Commission approves new segment of Olympic Discovery Trail

Posted 6/19/19

County commissioners voted unanimously June 17 to begin building the new portion of the Olympic Discovery Trail.

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Commission approves new segment of Olympic Discovery Trail

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County commissioners voted unanimously June 17 to begin building the new portion of the Olympic Discovery Trail.

Their vote approved a resolution to create a new segment of the Olympic Discovery Trail from the end of the Larry Scott trail at Four Corners Road to Anderson Lake State Park, for a total length of approximately 2.4 miles. This will bring the trail one step closer to its goal of connecting the Larry Scott Trail to the Olympic Discovery Milo Curry trailhead on state Route 101. The work approved by commissioners will include the preliminary engineering of the project and allow the Public Works Department to begin land acquisition on a willing seller basis.

Funding for the project will come from the Washington State Recreation and Conservation Office, which awarded funds to Jefferson County for the planning, acquisition and development of the shared-use trail.

Preliminary engineering will cost $175,000, while right of way acquisition will cost $434,000, for a total of $609,000, all of which will be appropriated from the RCO funding.

The decision was met by applause from the audience, as members of the public filled every chair of the Board of County Commissioners chambers to give public comment during the hearing Monday morning.

“I’ve resided in Jefferson County for 58 years,” said Richard White, a former Jefferson County Commissioner, who was one of the many people involved in the start of the project since its inception 30 years ago. “A trail from Port Townsend to the ocean would be a great economic development for our county. We were trail starters back in the day, and I can only hope you will continue the tradition.”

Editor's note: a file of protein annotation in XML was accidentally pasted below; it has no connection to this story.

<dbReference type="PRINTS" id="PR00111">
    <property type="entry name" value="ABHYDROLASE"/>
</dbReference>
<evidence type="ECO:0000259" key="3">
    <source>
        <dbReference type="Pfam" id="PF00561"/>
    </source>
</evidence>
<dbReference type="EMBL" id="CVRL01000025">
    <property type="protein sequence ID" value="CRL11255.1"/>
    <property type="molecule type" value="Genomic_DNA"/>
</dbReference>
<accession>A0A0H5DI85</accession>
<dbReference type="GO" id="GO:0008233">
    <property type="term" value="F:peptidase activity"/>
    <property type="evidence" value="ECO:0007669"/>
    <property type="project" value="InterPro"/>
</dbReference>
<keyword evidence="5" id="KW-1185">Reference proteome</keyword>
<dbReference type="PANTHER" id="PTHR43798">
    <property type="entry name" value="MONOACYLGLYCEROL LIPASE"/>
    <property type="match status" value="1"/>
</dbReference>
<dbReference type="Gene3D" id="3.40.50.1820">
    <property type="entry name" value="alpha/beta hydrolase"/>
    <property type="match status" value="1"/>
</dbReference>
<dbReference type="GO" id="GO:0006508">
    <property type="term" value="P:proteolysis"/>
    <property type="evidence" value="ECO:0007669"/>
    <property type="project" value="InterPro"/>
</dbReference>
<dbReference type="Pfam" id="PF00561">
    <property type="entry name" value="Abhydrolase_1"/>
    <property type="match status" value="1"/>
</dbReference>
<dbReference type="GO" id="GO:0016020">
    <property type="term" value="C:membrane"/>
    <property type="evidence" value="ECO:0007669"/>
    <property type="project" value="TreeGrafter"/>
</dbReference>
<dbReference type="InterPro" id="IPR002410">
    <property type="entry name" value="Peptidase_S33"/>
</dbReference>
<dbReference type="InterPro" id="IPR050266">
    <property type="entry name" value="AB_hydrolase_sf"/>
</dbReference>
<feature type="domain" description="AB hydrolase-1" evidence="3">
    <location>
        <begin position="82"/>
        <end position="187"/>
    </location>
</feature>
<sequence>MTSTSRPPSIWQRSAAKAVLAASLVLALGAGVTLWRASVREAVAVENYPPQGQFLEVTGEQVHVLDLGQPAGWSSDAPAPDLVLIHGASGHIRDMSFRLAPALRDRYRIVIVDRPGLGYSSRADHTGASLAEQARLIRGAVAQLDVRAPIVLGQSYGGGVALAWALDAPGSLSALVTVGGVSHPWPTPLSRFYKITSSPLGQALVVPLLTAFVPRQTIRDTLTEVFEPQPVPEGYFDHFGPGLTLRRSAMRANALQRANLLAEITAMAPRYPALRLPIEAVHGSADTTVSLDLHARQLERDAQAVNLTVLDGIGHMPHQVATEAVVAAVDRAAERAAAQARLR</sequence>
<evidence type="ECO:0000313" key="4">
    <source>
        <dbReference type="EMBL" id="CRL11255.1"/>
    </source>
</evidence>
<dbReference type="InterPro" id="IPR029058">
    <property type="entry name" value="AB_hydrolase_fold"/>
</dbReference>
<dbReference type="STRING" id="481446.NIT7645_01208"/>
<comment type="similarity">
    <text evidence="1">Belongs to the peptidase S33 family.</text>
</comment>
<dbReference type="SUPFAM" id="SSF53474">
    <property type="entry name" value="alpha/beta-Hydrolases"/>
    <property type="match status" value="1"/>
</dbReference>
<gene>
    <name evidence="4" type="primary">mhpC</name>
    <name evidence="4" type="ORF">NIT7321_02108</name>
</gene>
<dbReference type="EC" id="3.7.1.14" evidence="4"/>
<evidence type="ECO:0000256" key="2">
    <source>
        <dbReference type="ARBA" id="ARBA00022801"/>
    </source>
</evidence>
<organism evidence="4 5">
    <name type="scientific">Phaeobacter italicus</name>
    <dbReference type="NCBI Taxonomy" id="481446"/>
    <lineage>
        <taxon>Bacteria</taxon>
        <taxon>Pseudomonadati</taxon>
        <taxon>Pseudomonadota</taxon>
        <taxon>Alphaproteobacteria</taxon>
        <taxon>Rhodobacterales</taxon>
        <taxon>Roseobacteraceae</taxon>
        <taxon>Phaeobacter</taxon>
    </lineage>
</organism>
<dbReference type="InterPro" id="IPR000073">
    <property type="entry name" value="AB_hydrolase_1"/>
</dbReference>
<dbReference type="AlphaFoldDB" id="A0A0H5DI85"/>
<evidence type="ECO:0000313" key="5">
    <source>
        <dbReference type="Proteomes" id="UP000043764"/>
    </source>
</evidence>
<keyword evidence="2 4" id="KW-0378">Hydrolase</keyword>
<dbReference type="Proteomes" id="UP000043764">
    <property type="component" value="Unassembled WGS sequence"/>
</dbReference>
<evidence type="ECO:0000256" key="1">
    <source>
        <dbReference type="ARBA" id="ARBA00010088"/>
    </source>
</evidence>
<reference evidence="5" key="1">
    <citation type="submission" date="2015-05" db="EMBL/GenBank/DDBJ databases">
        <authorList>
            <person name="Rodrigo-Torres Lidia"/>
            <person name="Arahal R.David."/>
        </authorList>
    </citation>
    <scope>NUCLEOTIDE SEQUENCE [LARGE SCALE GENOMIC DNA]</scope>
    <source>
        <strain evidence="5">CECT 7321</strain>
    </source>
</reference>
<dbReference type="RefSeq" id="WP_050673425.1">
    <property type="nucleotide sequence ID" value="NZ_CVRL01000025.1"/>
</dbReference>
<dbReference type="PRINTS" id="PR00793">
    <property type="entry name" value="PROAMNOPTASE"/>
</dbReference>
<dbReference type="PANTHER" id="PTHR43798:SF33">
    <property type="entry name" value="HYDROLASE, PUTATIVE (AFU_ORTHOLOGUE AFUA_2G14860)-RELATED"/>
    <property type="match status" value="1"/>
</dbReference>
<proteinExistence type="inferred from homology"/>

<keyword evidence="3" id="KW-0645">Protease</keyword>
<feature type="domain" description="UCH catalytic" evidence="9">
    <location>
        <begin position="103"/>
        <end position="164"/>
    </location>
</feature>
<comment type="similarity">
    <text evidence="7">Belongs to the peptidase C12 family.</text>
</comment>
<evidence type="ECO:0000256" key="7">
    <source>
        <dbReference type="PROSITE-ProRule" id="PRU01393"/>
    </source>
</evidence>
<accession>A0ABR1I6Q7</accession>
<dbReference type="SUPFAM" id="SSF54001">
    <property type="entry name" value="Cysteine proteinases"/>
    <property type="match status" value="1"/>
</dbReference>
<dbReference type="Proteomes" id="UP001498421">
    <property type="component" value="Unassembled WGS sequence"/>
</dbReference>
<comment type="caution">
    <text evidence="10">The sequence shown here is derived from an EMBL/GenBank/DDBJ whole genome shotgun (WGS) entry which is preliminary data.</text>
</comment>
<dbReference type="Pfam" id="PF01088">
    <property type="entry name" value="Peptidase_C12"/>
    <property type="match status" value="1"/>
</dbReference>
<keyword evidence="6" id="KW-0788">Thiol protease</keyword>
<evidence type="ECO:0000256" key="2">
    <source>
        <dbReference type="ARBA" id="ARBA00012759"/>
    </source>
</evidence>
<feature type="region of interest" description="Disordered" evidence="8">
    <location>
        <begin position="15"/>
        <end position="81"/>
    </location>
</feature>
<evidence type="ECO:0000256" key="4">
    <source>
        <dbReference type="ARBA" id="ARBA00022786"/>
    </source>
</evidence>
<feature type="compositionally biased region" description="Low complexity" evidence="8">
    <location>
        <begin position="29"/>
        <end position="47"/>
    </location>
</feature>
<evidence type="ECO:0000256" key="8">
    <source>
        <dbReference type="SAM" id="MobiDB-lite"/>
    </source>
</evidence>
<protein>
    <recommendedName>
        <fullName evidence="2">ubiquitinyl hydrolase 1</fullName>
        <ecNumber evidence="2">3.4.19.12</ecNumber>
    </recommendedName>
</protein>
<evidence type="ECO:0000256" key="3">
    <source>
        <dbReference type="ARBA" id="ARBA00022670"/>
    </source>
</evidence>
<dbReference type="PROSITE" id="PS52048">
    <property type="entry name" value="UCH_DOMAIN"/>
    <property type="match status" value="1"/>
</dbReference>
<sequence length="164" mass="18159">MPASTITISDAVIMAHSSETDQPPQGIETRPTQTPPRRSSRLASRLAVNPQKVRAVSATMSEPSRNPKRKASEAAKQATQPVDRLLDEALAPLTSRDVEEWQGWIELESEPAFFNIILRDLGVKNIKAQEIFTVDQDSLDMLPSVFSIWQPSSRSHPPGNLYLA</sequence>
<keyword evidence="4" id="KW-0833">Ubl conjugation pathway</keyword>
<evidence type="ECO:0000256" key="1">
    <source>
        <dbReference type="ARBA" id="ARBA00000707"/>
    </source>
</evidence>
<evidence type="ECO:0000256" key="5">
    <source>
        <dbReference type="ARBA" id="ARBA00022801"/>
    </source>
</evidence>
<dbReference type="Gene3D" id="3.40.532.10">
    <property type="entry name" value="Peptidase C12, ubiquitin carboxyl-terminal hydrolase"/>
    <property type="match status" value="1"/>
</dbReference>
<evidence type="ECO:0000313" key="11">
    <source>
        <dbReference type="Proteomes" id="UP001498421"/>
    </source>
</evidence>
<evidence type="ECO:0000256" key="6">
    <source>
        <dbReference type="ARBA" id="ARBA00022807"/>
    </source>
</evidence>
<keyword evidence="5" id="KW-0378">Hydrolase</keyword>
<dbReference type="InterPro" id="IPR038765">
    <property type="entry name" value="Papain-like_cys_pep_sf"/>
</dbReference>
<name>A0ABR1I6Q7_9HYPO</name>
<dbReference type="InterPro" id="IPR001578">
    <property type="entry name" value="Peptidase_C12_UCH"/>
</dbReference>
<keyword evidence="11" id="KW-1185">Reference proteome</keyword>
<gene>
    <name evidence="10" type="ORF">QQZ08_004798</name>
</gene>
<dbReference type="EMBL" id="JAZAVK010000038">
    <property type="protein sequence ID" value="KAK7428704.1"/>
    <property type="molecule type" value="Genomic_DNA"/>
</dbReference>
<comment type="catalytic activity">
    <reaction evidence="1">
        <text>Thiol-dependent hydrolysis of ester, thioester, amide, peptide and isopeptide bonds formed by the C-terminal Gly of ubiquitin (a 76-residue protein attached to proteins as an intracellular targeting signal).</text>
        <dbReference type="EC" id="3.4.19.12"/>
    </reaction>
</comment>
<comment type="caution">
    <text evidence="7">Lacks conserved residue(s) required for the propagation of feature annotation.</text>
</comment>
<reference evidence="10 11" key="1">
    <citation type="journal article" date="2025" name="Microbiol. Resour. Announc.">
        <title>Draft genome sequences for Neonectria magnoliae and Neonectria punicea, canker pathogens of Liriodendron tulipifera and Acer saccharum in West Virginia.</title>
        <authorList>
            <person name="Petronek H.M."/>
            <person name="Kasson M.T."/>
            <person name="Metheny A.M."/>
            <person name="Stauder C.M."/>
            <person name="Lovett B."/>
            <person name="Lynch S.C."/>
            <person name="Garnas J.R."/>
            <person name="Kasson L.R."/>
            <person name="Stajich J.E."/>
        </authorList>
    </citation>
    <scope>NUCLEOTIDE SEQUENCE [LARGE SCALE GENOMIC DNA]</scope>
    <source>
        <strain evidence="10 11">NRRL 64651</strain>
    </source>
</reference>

The Olympic Discovery Trail has been in the works since 1988, as trail enthusiasts, cyclists, horseback riders and local community members have worked to acquire rights of way to build a tail connecting Port Townsend to Port Angeles and on to the Pacific Coast.

After construction to Anderson Lake State Park is complete, the next step will be to find a route south to connect to Eaglemount road.

In order to build any section of trail the county must first acquire the correct land rights and permits.

Several members of the public brought up their concerns about land acquisition at the public hearing, especially those who will be on the pathway, who wondered how they will keep people from coming onto their property. But others dispelled their worries.

“Currently the trail bisects my property and just so homeowners know, I’ve never had a problem with security ever,” said Juelie Dalzell, who is a member of the Backcountry Horsemen of Washington and said she enjoys the Larry Scott trail for horseback riding. “The trail has been such a boon to us. We want to see the continuation of the trail so we can ride all the way to the coast.”

John Fleming of Jefferson County Public Works said the land acquisition is what will dictate the cost, timeline and final route of the project.

“The sellers control the whole project,” he said in an interview in May “It evolves day by day, that’s why a simple thing like a seven-mile trail has taken 25 years to complete.”

Rep. Steve Tharinger, D-Port Townsend, secured the initial $1 million from the Washington State Legislature to fund the Eaglemount study. He echoed Fleming, saying the most difficult part of the project will be the acquisition, even more difficult than securing the rest of the funding from the Legislature to build the trail and buy the land.

Tharinger estimates the total cost will be upwards of $7 million with costs to build the trail out to Anderson Lake of at least $3 million.

Plans for the trail will eventually take it right through Anderson Lake state park, which contains one of the most toxic lakes in the state, but the issue was not brought up by any members of the public during the hearing.

“The lake issue isn’t something that should preclude the trail being there,” said Eric Kuzma, an architect with Jefferson County Public Works department. “I think it is solvable, and it’s possible that the momentum of having the trail there might make the solution happen quicker.”

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